On Using Custom Properties

Written by / Original link on Oct. 22, 2021


To me, the single greatest addition to CSS over the past 20 years is Custom Properties. They’ve opened up a ton of possibilities, and make us CSS Authors way more productive. The way they are specced — as properties and not simply variables — is pure genius and gives them their true power.


💁‍♂️ I heard spec author Tab Atkins talk about them for the first time at CSS Day 2013, but it wasn’t until Lea Verou‘s talk CSS Variables: var(--subtitle); in 2016 that it really clicked for me.


Over at CSS-Tricks, Chris Coyier writes about the Different Degrees of Custom Property Usage: how do you provide defaults, and how far do you go when splitting things up into several parts?

Regarding the fallback part Chris sticks to what we already know: a 2nd argument to var():

el {
  border: .1em solid var(--color, hsl(200deg 15% 73%));

The interesting part is on splitting things up: do you provide one single hsl color, or do you split out all the individual parts?

el {
  --color: hsl(200deg 15% 73%);
  border: .1em solid var(--color);
el {
  --color-h: 200deg;
  --color-s: 15%;
  --color-l: 73%;
  --color-hsl: var(--color-h) var(--color-s) var(--color-l);
  --color: hsl(var(--color-hsl));
  border: .1em solid var(--color);

Just like Chris I’m more leaning towards using --color here because although these Custom Properties are very nice, they do come at a cost: complexity. As I’ve tweeted back in February:

Every time I encounter a CSS demo that's heavily relying on Custom Properties, I'm reminded of Gall's Law:

“A complex system that works is invariably found to have evolved from a simple system that worked.”

👉 It takes me extra effort to decipher how the code works.

— Bramus (@bramus) February 22, 2021

Thankfully there’s DevTools’s “Computed Styles” pane to somewhat help me out there 🙂

Additionally, settings these individual props on :root and then overriding --color-h for some specific element won’t work, because --color will already have been computed before it is passed down the inheritance tree. This is what Chris calls The Big Gotcha With Custom Properties.


Over at her blog, Lea Verou also wrote about Custom Properties and how to provide defaults. Interestingly, Lea opts to no directly use the passed in Custom Property, but resorts to something she calls “pseudo-private custom properties” that get an extra _ prefix.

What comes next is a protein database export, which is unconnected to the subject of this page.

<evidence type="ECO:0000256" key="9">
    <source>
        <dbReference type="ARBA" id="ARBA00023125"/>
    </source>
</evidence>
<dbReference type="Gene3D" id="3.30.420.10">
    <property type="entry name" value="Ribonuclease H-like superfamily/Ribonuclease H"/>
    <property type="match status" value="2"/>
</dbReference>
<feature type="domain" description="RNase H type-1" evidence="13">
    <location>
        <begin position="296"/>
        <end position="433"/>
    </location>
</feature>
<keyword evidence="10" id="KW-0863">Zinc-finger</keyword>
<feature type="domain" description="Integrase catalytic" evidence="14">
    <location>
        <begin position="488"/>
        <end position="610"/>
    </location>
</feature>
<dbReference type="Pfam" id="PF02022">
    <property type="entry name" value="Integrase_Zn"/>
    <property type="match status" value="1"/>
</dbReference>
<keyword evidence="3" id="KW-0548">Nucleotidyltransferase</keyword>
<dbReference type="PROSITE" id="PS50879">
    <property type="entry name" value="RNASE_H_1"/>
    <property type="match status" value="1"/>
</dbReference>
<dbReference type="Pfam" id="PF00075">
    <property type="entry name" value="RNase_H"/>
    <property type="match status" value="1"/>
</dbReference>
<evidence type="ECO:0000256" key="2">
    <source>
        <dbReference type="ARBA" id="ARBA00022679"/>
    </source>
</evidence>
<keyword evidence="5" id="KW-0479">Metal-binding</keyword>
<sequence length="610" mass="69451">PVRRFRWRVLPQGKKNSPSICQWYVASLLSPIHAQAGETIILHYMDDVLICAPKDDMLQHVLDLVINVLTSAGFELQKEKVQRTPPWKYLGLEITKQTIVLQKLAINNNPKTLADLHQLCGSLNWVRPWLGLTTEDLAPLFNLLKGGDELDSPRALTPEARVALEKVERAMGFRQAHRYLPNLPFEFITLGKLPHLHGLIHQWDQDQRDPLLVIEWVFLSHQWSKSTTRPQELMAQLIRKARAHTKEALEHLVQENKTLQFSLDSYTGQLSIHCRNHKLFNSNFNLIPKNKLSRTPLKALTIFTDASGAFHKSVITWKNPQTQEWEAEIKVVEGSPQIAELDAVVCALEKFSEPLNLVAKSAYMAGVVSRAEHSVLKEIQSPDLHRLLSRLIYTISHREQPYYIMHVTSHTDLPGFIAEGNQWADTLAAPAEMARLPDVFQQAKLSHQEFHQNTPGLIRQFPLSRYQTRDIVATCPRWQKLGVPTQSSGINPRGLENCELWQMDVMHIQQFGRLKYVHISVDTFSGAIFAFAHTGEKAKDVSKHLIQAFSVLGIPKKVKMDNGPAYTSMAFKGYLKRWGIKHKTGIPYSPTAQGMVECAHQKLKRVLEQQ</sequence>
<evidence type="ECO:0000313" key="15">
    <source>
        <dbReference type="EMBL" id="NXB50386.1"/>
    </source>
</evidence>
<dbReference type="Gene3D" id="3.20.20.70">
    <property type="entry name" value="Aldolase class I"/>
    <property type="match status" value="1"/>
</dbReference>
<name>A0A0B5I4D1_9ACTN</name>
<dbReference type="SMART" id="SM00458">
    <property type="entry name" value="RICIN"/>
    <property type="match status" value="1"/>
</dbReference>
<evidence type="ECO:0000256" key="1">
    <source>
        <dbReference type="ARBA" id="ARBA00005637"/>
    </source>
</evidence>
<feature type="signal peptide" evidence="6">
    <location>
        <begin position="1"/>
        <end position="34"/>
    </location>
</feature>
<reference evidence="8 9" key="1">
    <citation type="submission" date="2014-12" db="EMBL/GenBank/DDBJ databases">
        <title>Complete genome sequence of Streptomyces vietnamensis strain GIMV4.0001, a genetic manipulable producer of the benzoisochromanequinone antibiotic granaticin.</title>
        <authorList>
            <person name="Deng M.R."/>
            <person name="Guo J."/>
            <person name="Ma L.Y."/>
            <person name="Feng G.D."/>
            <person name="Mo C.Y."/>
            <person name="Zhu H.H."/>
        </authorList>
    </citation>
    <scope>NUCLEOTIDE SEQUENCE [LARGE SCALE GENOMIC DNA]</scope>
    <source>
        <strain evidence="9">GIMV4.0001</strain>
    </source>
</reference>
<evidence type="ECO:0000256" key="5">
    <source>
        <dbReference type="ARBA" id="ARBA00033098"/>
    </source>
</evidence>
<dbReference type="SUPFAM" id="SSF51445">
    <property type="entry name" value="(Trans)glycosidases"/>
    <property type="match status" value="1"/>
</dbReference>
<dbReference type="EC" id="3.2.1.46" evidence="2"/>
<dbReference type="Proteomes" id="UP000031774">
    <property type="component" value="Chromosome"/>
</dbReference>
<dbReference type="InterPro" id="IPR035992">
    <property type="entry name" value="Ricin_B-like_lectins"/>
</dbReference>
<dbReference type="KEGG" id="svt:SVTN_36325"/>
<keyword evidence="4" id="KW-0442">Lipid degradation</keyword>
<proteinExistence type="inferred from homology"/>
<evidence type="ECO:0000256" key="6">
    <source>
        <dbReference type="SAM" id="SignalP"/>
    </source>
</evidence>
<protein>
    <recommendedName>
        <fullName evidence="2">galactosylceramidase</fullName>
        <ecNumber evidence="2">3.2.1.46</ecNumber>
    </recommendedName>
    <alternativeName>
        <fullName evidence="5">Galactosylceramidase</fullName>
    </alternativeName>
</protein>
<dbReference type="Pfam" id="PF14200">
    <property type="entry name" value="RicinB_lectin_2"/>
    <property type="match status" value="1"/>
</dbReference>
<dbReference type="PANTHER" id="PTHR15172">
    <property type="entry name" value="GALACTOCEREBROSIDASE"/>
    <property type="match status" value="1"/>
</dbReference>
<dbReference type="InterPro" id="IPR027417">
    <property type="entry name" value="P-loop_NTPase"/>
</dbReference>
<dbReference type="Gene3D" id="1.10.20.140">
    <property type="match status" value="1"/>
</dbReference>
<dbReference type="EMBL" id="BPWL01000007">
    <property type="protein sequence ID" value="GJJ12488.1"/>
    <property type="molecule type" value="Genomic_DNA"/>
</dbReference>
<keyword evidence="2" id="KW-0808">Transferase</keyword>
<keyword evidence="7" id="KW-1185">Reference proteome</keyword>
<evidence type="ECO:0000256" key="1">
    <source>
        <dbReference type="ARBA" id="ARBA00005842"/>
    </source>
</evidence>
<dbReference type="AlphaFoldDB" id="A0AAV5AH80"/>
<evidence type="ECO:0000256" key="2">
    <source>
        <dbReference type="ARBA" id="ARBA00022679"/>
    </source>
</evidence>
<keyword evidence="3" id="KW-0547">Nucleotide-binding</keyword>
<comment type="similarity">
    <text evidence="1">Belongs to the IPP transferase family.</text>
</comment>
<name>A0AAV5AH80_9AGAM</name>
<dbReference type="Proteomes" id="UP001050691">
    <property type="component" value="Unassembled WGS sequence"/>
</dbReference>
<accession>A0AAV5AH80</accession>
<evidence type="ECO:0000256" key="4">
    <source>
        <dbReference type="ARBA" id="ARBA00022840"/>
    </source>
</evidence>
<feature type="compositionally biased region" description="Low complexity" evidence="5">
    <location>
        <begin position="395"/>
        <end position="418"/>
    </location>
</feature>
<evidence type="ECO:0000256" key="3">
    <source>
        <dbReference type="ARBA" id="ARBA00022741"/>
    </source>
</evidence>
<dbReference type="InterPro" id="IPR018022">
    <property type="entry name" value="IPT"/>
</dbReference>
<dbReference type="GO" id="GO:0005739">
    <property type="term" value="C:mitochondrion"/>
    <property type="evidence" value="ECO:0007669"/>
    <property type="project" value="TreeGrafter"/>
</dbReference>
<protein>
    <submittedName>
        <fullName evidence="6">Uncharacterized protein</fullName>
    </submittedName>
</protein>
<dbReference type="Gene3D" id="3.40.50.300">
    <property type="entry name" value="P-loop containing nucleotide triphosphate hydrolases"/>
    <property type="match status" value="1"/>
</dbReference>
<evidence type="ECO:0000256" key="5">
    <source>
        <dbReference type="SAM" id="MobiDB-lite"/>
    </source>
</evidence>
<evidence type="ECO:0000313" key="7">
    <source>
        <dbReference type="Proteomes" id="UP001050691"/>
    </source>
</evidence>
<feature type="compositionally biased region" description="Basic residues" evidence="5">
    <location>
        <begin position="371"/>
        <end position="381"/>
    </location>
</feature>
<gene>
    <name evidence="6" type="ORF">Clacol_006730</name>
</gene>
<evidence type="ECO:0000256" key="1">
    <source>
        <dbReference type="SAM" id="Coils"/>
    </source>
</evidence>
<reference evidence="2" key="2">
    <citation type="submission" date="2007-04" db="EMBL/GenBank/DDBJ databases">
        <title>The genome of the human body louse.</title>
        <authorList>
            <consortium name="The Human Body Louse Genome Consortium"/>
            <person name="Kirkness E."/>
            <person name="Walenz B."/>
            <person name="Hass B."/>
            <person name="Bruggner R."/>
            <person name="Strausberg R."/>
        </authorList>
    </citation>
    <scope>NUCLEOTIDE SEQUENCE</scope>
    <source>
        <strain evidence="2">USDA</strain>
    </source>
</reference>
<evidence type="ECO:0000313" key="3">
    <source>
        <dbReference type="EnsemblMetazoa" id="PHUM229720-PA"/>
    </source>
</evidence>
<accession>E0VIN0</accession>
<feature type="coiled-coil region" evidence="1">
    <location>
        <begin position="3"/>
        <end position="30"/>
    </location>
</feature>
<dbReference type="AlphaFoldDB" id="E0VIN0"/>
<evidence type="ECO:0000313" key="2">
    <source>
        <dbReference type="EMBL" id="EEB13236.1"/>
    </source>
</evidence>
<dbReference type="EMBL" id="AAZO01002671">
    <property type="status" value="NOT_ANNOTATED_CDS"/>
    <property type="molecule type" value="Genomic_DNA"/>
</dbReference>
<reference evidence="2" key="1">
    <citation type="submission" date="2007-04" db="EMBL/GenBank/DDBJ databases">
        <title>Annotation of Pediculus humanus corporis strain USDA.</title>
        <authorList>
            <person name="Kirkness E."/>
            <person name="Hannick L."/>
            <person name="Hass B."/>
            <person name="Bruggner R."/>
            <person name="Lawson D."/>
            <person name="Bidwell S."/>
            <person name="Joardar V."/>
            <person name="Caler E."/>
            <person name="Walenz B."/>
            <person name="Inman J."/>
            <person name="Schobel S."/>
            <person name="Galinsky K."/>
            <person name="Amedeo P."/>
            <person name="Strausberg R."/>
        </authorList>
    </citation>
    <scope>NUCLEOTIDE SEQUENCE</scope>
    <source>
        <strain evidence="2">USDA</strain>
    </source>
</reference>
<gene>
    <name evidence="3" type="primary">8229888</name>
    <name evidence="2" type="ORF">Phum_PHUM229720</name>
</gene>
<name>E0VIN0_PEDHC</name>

My preferred solution is what I call pseudo-private custom properties. You use a different property internally than the one you expose, which is set to the one you expose plus the fallback.

Like so:

el {
  --_color: var(--color, hsl(200deg 15% 73%));
  border: .1em solid var(--_color);

As an extra she also taps into Houdini’s powerful @property to register a default value. Unfortunately Houdini is only supported in Chromium at the time of writing.

🎩 Houdini, ain't that a magician?

Houdini is a set of low-level APIs that exposes parts of the CSS engine, giving developers the power to extend CSS by hooking into the styling and layout process of a browser’s rendering engine. Houdini is a group of APIs that give developers direct access to the CSS Object Model (CSSOM), enabling developers to write code the browser can parse as CSS, thereby creating new CSS features without waiting for them to be implemented natively in browsers.

It really is magic, hence it's name Houdini. I'd recommend this slidedeck and this video to get you started


👀 Don’t try this at home

Because Custom Properties are not parsed until they are used, you can store anything in them. That means you could abuse them to create faux Single-line Comments in CSS:

😅 Single-line Comments in CSS using Custom Properties.

Advantage: The @ChromeDevTools expose 'm to those snooping around.

Disadvantage: Waste of CPU cycles and memory as these values get passed to the CSS engine to simply sit there doing nothing.

— Bramus (@bramus) March 1, 2021


Related: The Power of Composition with CSS Custom Properties →

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